groundhog day

Hello, and welcome to Year 37 of the 2020 US General Election. I’ve grown a beard and have arthritis now. Excited about getting the senior discount at restaurants, if I can ever go inside of one safely again. I’m hopeful that in another decade I’ll be nodding off during the coronation of our new wizard king, Gandalf Robinette Biden, Jr.

The contest is fairly close, which according to Twitter and a handful of hastily published magazine thinkpieces is apparently shocking to a whole bunch of pearl clutching liberals. I wish I lived a cushy enough life to think that gavones like Donald Trump are just aberrations in the regularly scheduled neoliberal programming, demon imps who appear in a vacuum and are in no way the predictible offshoot of 400 years of white supremacy and capitalism. 

Alas, my dream was to be a writer. Thus, my life will never be cushy, but it will probably be deeply embarrassing. Especially this chapter, where I had to vote Democrat to help stave off the creeping fascism. 

As I write this, a judge has thrown out yet another specious lawsuit brought by the king baby attempting to suppress the counting of lawfully cast ballots. So far this kind of groundless greivance filing has been tossed by judges in Pennsylvania, Georgia, Nevada, and now Michigan. There’s a petty part of me that absolutely loves seeing an old white guy who’s dodged accountability his whole life by dint of pernicious litigation finally encounter a situation he can’t sue his way out of. 

Like most people, I haven’t had a lot of sleep in the last 72 hours—I mean, uh, 37 years. Only once Michigan flipped did I put the sparkling wine in the icebox, but I won’t be cracking it until those 270 electoral nods are solidly in the rearview mirror.

And then what? Then like everyone else, I strap myself back in the roller coaster for the winter. 

I put my Christmas tree up on Monday, not because I feel especially jolly, but because the cumulative existential despair of an election on top of a plague on top of the economic depression on top of all the police violence on top of all the racism required me to take some desperate mental health measures. Forcible cheer, the kind of thing teenage me would have absolutely sneered at. I’m sitting next to that bles’t tannenbaum right now with a cup of coffee and some Big Daddy Kane on the stereo, thinking about a pair of moments in my own political history as I fervently click “refresh” over and over on the state of Georgia’s live returns. 

The first is the night Obama won officially won his first term in 2008, when I felt a kind of euphoria about the future that’s specific to the early aughties, when we thought making radical change was as simple as electing a cool dude with a crispy message. The second is a morning in 2010 when I formed a human chain with a few hundred other people as we protested a very shitty decision Barry made about the environment. “FUCK YOU, OBAMA!” I remember screaming, but not in any truly aggrieved sense—I screamed it in that way a teenager feels safe slamming their door after a contentious argument about curfew with their dad. I voted for him because I believed in him, and I protested him because I felt some naive civic responsibility to be as engaged a citizen as he was a politician.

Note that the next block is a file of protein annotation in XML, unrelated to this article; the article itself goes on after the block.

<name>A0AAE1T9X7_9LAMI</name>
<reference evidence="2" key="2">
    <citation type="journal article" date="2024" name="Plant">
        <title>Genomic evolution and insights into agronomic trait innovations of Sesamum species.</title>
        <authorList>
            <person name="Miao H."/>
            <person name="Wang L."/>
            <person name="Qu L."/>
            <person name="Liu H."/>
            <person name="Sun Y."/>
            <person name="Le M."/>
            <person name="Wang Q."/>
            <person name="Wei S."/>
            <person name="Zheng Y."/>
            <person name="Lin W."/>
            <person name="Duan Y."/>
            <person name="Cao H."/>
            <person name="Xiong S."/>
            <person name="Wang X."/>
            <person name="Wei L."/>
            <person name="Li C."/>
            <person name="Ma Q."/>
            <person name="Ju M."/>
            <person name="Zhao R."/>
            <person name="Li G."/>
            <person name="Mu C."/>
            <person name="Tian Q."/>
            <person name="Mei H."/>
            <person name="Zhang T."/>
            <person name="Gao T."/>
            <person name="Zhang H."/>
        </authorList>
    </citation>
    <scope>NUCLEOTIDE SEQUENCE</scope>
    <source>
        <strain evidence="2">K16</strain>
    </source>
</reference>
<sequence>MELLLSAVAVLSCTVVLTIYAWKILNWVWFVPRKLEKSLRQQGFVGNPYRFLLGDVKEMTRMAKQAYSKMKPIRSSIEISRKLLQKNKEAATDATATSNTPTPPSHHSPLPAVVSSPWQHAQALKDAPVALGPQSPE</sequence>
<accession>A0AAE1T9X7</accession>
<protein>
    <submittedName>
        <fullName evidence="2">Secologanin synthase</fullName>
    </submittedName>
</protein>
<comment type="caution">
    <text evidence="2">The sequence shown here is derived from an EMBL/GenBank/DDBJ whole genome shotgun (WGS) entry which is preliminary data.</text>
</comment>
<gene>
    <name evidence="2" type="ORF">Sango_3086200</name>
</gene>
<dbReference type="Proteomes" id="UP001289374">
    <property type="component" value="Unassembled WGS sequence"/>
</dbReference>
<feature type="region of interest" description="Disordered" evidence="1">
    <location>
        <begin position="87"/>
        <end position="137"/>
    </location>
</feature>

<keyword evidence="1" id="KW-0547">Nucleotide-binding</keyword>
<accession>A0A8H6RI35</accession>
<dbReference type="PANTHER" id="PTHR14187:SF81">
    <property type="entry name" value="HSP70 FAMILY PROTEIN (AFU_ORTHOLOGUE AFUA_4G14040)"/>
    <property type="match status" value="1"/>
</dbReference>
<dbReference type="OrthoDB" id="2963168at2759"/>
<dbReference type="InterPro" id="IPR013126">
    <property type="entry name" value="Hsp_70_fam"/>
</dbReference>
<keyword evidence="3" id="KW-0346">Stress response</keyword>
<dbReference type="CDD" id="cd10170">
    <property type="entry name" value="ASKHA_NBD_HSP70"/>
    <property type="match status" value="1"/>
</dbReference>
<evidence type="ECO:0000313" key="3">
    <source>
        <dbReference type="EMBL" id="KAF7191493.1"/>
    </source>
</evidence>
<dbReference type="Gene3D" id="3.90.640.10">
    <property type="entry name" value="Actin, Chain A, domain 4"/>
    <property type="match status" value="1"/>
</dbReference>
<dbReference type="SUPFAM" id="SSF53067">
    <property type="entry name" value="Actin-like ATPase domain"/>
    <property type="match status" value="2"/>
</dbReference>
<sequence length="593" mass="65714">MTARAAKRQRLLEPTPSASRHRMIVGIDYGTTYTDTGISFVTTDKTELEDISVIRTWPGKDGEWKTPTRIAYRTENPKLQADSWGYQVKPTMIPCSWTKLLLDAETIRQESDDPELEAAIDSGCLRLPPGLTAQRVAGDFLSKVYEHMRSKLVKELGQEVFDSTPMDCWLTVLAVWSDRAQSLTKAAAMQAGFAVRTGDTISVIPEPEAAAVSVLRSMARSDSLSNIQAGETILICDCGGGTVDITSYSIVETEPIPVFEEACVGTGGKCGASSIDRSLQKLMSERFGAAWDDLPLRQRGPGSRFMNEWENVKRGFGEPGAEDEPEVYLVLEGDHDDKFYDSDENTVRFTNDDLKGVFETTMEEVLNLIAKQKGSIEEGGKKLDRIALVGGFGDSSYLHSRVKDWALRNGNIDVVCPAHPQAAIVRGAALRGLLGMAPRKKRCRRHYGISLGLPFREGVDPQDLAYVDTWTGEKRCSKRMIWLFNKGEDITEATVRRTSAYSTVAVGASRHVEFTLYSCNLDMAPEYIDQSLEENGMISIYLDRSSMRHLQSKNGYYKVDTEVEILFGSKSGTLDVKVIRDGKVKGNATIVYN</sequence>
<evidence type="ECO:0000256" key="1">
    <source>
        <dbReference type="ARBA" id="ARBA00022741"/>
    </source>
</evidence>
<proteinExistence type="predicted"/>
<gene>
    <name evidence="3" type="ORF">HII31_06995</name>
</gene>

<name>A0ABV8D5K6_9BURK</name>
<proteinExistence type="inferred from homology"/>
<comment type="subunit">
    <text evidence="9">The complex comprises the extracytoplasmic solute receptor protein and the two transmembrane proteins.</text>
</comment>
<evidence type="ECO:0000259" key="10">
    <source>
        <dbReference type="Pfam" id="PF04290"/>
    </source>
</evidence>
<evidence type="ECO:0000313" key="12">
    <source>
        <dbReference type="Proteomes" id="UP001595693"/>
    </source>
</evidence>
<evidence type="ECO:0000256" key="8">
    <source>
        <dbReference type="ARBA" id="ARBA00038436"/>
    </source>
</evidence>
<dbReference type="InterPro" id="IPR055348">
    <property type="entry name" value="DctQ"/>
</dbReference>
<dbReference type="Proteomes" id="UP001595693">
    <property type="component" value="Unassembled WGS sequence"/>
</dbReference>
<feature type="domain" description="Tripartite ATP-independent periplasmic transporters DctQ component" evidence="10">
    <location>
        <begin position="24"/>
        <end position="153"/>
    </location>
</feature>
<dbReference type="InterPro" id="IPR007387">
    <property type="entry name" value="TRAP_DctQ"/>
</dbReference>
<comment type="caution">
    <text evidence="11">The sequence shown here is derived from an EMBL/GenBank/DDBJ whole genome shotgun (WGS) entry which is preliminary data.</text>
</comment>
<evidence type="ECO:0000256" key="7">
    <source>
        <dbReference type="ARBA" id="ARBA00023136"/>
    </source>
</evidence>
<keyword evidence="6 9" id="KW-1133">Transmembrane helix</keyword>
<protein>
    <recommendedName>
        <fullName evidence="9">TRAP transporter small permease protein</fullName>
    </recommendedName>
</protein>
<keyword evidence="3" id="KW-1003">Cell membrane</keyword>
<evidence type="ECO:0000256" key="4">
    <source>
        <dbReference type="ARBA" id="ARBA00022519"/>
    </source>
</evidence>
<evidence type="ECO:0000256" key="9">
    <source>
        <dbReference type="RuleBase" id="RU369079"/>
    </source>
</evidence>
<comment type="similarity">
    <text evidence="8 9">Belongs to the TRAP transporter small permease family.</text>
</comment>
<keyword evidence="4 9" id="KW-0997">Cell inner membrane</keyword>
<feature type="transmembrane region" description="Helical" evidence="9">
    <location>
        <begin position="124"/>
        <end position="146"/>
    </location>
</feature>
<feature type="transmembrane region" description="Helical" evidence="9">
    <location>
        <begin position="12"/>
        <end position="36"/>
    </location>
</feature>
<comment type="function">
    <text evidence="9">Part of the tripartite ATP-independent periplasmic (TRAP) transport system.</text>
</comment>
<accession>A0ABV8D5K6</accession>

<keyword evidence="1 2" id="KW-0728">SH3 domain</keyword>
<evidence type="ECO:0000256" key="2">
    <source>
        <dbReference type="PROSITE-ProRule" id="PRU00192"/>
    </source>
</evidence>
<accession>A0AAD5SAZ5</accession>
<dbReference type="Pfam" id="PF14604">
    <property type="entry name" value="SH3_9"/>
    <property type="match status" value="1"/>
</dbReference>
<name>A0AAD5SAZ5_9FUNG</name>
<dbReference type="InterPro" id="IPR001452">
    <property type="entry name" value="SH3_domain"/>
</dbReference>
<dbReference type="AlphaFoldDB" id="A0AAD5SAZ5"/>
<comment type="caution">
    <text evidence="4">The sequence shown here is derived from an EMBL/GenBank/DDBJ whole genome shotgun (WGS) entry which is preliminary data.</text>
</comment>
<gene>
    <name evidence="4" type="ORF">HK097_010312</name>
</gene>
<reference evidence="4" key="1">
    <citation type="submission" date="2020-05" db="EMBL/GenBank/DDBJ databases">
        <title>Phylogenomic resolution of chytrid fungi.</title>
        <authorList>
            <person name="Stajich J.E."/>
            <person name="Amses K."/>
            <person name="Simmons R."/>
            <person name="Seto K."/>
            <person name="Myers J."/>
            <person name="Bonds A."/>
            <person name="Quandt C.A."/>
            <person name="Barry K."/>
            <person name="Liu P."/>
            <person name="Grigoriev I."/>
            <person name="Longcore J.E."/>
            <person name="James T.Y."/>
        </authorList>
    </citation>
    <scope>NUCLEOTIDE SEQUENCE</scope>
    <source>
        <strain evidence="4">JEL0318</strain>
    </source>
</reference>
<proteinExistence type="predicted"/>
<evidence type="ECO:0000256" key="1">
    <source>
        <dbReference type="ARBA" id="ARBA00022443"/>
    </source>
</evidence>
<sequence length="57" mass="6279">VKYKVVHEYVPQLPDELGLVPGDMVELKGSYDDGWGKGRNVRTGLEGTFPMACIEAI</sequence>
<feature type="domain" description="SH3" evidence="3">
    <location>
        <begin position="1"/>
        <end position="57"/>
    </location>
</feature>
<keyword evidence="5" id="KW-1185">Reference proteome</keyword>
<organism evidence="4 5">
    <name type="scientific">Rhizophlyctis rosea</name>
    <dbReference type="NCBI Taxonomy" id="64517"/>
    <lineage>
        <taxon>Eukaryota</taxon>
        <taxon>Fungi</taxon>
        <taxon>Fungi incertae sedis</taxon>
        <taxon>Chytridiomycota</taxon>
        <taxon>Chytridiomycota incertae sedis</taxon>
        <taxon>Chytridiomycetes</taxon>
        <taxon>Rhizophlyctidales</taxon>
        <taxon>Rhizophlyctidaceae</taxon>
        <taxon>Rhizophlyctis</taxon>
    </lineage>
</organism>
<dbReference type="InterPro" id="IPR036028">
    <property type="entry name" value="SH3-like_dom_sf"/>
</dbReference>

I don’t feel that way anymore. I’m older, for one thing. I’ve learned being a good human is a lot more important than being a good citizen. My involvement in organizing is less about principle and more about survival, it’s more local and practical; less human chains, more direct mutual aid. (For the record: you need both.) 

Obama’s older, too. His fervent campaigning for Biden this fall felt less like a reawakening of his youthful idealism and more like the farewell tour of a celebrity determined to keep the tarnish off his rep as he glides off into the sunset. Obama making wisecracks about Trump envying COVID-19’s press coverage as we approached a hundred thousand new cases a day reminded me that Biden losing would cost Obama something much different than it would cost the rest of us. 

We’re all a lot more cynical than we used to be. This interminable year, which peaks with this interminable election, is a revelation for some and a confirmation for others, but we’ve all run up against our principles in ways we might never have had to if 2020 didn’t turn into a Hieronymus Bosch painting. 

Biden was never my guy; this country barely feels like my country. Living through history is terrifying, but it’s also a privilege. I’ve stopped yearning for the idealism of a time that never really was. Oddly, it’s sort of wonderful to see the world for what it is. You find more things in it worth fighting for when your eyes are open. 

But that could also just be the coffee and the Big Daddy Kane talking. The right mix of dark materials can make any little shrimp feel like a badass. And they still haven’t called this race yet. 

I really need a nap, but I’m also starting to make real peace with the idea of sleeping when I’m dead, is what I’m saying.

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